Dilma Rousseff Removed from Brazil’s Presidential Office After Impeachment Vote
Brazil’s President Dilma Rousseff has been removed from office for manipulating the budget after Senators’ impeachment vote.
The Senate’s vote puts an end to the 13 years in power of her left-wing Workers’ Party.
Dilma Rousseff had denied the charges.
Sixty-one senators voted in favor of Dilma Rousseff’s dismissal and 20 against, meeting the two-thirds majority needed to remove her from the presidency.
Michel Temer has been sworn in as president and will serve out Dilma Rousseff’s term until January 1, 2019.
The center-right PMDB party politician had been serving as acting president during the impeachment proceedings.
However, Dilma Rousseff did win one battle on August 31 – a Senate vote on banning her from public office for eight years failed to pass, meaning she could in theory return to politics.
Pledging to appeal against her impeachment, Dilma Rousseff told her supporters: “Right now, I will not say goodbye to you. I am certain I can say: <<See you soon>>.”
She added: “They have convicted an innocent person and carried out a parliamentary coup.”
Venezuela’s leftist government reacted to the vote by removing its ambassador and freezing relations with Brazil.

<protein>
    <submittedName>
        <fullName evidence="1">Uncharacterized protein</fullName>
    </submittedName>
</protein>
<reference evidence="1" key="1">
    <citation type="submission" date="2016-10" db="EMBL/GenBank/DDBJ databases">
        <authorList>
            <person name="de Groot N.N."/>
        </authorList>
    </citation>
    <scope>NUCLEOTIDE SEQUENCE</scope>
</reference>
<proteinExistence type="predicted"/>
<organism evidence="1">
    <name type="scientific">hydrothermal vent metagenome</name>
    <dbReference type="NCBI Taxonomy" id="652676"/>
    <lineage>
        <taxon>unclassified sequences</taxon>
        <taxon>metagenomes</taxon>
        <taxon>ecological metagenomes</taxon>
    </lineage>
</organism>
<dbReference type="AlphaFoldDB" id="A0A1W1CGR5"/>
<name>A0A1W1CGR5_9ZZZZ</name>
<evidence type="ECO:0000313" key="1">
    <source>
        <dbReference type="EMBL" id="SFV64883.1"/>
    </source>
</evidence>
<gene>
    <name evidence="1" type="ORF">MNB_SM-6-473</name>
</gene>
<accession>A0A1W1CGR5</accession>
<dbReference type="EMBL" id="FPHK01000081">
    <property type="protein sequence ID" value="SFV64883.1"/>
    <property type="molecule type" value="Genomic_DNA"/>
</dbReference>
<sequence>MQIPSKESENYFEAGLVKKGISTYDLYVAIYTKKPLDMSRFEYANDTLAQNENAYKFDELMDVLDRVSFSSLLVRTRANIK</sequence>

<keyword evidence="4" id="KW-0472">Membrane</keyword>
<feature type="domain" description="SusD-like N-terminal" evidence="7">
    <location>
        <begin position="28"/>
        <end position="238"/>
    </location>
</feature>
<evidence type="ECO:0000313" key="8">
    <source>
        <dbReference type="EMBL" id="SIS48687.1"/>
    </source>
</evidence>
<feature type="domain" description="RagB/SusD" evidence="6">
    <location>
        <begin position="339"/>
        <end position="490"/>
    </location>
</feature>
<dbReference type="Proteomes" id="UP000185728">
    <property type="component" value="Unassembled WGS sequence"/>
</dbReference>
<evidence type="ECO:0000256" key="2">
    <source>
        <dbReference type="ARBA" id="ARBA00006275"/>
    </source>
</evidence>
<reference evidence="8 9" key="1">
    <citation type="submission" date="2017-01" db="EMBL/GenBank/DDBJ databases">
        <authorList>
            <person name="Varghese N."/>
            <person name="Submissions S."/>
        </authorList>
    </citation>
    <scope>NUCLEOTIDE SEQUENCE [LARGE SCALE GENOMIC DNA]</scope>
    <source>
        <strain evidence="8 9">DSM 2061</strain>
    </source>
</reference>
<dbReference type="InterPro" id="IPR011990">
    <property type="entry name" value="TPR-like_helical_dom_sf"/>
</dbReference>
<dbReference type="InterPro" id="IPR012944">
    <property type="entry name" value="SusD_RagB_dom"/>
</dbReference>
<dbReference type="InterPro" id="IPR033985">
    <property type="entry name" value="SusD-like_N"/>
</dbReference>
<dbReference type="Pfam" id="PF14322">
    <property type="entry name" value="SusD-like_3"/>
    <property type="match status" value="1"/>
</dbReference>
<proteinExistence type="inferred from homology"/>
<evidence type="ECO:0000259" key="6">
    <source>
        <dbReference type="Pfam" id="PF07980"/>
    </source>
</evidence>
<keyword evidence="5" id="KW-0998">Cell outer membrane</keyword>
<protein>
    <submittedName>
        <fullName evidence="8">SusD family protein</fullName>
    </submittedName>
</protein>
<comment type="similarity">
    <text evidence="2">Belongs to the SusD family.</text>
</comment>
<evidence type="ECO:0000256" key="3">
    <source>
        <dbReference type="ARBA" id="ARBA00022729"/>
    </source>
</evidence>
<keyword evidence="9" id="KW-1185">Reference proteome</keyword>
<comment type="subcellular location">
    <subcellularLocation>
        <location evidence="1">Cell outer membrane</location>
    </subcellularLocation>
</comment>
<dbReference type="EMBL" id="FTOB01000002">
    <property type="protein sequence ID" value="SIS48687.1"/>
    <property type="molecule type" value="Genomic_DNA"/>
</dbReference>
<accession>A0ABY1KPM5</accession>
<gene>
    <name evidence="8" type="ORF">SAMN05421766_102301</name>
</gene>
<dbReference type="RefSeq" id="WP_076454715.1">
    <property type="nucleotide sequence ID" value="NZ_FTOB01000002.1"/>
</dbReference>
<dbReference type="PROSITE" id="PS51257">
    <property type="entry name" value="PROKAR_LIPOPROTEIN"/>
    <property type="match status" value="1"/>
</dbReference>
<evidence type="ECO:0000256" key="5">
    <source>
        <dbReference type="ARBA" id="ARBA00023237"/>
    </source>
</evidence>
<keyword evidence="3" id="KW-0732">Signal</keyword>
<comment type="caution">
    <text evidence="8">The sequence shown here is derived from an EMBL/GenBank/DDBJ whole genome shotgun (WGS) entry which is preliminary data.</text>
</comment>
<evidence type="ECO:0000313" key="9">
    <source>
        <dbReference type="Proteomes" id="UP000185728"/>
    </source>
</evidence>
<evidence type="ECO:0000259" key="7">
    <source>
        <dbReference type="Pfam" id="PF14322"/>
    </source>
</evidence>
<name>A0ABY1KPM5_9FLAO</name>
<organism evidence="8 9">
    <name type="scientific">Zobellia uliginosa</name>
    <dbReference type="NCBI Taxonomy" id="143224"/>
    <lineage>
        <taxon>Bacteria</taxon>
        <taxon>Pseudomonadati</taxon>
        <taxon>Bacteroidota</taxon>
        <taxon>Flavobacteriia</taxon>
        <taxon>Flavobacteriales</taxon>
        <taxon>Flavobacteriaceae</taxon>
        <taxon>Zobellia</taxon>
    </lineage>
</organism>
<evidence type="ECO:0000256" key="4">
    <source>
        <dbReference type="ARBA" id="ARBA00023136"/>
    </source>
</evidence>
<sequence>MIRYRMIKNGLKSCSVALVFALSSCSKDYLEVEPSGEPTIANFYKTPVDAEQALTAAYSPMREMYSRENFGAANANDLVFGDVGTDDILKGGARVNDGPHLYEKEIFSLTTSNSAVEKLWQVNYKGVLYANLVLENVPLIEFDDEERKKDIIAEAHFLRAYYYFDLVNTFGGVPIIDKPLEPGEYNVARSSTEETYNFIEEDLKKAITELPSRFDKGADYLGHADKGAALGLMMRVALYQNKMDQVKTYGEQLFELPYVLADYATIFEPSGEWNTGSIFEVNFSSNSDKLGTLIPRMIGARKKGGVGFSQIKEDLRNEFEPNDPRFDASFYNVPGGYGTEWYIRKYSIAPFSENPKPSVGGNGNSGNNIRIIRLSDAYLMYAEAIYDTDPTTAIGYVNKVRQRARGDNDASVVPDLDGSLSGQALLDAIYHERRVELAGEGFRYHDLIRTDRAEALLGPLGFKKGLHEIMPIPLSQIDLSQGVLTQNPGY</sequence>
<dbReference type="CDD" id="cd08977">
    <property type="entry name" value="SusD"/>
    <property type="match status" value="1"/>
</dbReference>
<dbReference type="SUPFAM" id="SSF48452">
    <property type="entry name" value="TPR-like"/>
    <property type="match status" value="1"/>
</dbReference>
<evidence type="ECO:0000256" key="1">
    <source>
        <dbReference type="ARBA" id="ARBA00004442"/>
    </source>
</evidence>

Dilma Rousseff was suspended in May after the Senate voted to go ahead with the impeachment process.
She was accused of moving funds between government budgets, which is illegal under Brazilian law.
Dilma Rousseff’s critics said she was trying to plug deficit holes in popular social programs to boost her chances of being re-elected for a second term in October 2014.
She fought the allegations, arguing that her right-wing political rivals had been trying to remove her from office ever since she was re-elected.
Dilma Rousseff said that she was being ousted because she had allowed a wide-ranging corruption investigation to go ahead, which resulted in many high-profile politicians being charged.
Senators who voted in favor of her removal said it was Dilma Rousseff and the Workers’ Party who were corrupt and needed to go.
Brazilians have been divided on the issue, with many expressing their support and loyalty to Dilma Rousseff while others have taken part in large demonstrations demanding that she stand down.
Michel Temer has promised to boost Brazil’s economy, which is going through its longest and deepest recession in the past quarter of a century.